The signs detected by the researchers if applied to a large population might be sub-clinical in some patients, i.e. the patients might have had detectable signs of dry eye (what an ophthalmologist could see) but initially a patient with Meibomian Gland Dysfunction (MGD) may not experience significant symptoms or visual deterioration. However over time it is possible that those with low Meibomian scores may develop more noticeable dry eye symptoms with advancing age, some may develop dry eye symptoms sooner than they otherwise would have, some may develop symptoms when they otherwise may never have developed dry eye, and others might never develop symptoms even with those changes.

Q: How important are Meibomian glands in relation to the quality of tear film and does this cause a different type of dry eye?

A: Tear film has 3 main layers;

Tear Layers

Mucous Layer - Mucin (composed of glycoproteins) is produced by tiny goblet cells across the ocular surface. Mucin is hydrophilic (having a strong affinity for water) and it plays an important role in stabilising the tear film by helping the fluid layer adhere to the eye surface, the amount of mucin is incredibly small measuring only 0.8 - 1.4 microns
3. Without mucin the aqueous layer would just flow off the ocular surface without moistening it (much like water just beads and runs off the windshield of your car).

Loss or reduction of mucin layer can cause evaporative dry eye (loss of tear quality), it might be easier to conceptualise if thought of as 'non-adherence dry eye' because its not so much an evaporation problem as a loss of tear adherence to the eye surface.

Sometimes people with loss of the mucin layer may actually produce excessive tears as the lachrymal gland tries to compensate for loss of tear adherence by producing lots of fluid so the patient ends up with tear overflow (lots of poor quality tears running over the lids and down the face).

Aqueous Layer - Fluid produced by the lachrymal glands (contains water, electrolytes, hormones, immune antibodies etc)

Loss or reduction of aqueous layer can cause hypovolemic dry eye (loss of tear volume) or dry eye due to disturbances in the electrolytes can also occur (loss of tear quality)

Lipid Layer - Meibomian glands are specialised sebaceous glands that are concentrated near the lid margins, they produce lipid (oil) secretions, the oil within the tear film reduces the evaporation rate of the tear film on the ocular surface.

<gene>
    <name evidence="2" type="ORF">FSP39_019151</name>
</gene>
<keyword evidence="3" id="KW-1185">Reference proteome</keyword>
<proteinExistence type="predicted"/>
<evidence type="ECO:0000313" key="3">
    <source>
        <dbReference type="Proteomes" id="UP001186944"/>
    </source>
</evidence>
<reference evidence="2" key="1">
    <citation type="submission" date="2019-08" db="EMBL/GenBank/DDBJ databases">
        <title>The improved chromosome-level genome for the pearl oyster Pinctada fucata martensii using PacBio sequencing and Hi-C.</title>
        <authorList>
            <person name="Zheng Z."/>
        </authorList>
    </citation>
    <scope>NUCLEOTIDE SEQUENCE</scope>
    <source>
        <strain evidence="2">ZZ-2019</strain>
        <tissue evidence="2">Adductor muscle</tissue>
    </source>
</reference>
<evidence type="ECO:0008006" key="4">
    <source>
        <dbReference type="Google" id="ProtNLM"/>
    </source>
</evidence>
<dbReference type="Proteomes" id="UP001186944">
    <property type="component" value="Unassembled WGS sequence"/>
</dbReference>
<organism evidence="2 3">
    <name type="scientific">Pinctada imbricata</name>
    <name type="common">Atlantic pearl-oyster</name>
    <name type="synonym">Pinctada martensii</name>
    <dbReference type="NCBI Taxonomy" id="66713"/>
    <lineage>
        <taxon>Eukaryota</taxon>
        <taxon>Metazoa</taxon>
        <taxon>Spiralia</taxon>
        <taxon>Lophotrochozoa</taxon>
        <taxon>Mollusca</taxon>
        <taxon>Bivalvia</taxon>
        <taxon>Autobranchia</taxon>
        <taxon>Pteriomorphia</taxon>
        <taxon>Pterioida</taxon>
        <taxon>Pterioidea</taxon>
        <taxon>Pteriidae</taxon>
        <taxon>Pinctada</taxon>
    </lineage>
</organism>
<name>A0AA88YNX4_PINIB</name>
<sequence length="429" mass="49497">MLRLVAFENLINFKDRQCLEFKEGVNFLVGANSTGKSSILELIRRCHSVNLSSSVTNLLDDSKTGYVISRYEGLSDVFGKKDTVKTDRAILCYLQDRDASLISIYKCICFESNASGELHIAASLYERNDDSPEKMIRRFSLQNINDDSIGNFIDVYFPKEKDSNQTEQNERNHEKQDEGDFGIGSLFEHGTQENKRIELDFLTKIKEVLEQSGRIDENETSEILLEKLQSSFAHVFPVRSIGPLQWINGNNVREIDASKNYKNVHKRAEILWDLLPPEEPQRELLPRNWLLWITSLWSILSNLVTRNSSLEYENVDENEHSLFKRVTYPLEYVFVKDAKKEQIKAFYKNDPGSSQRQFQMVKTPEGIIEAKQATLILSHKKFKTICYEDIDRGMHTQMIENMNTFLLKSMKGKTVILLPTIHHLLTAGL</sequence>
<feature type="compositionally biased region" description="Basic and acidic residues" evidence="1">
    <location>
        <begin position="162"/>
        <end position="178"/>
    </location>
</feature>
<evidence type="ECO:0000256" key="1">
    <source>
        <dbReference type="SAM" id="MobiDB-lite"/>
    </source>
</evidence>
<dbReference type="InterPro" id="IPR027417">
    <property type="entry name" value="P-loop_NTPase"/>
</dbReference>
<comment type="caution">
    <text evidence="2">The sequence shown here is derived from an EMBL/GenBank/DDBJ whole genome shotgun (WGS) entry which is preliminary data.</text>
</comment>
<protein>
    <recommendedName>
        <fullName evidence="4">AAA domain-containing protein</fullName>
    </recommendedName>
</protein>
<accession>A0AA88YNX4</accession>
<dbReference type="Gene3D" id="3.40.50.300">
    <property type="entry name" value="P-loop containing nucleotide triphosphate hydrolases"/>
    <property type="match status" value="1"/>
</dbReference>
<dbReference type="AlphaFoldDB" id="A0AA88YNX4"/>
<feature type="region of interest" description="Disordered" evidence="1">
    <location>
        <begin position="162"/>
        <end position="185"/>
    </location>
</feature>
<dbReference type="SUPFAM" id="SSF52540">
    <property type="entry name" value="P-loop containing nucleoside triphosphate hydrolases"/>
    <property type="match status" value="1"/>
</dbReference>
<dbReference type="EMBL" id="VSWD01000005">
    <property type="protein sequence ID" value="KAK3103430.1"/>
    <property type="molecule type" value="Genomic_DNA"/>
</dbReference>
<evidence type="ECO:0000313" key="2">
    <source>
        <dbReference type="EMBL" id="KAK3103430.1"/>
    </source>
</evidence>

Loss or reduction of lipid layer can cause evaporative dry eye (loss of tear quality).

You can see from the above that tear film is a delicate balance of essential components that combine together to keep the eye surface moistened and healthy, the underlying pathology of KeratoConjunctivitis Sicca (KCS) also known as dry eye syndrome may be;

Quantitative - disturbances in tear volume.
& or
- disturbances in normal tear components.

Q: How exactly does impairment of the Meibomian glands cause evaporative dry eye?

A: Tear film is spread across the eye surface by the eyelids when we blink (similar to a windshield wiper spreading a film of rain over a car window) and because the tear film is an extremely thin layer of fluid it is highly susceptible to evaporation.

A few of the important factors that will effect the speed of evaporation of water include;

  • Ambient temperature - Fluid evaporation occurs faster with increasing temperature.
  • Air movement - Wind, fans, heater/cooler blowers, draughts etc will increase evaporation rates, therefore dry eye sufferers tend to be intolerant of windy conditions.
  • Relative Humidity - As humidity increases the evaporation rate decreases and the air itself begins to feel more comfortable for dry eye sufferers, conversely the lower the relative humidity is the faster the evaporation rate. For this reason dry climates, dehumidifiers and reverse cycle air-conditioning all tend to increase the discomfort for dry eye sufferers.
  • The Water-Air contact surface area - The larger the water-air contact surface area is the faster the evaporation rate will be. You may notice that in addition to increasing their blink rate dry eye suffers may also tend to squint a little this is a subconscious attempt to reduce the water-air contact eye surface area.


Meibomian Glands

As depicted in the illustrations above the oil that is produced by the Meibomian glands tends to coat the surface of the tear film which reduces the evaporation rate by decreasing the Water-Air contact surface area and by increasing the viscosity of the tear film.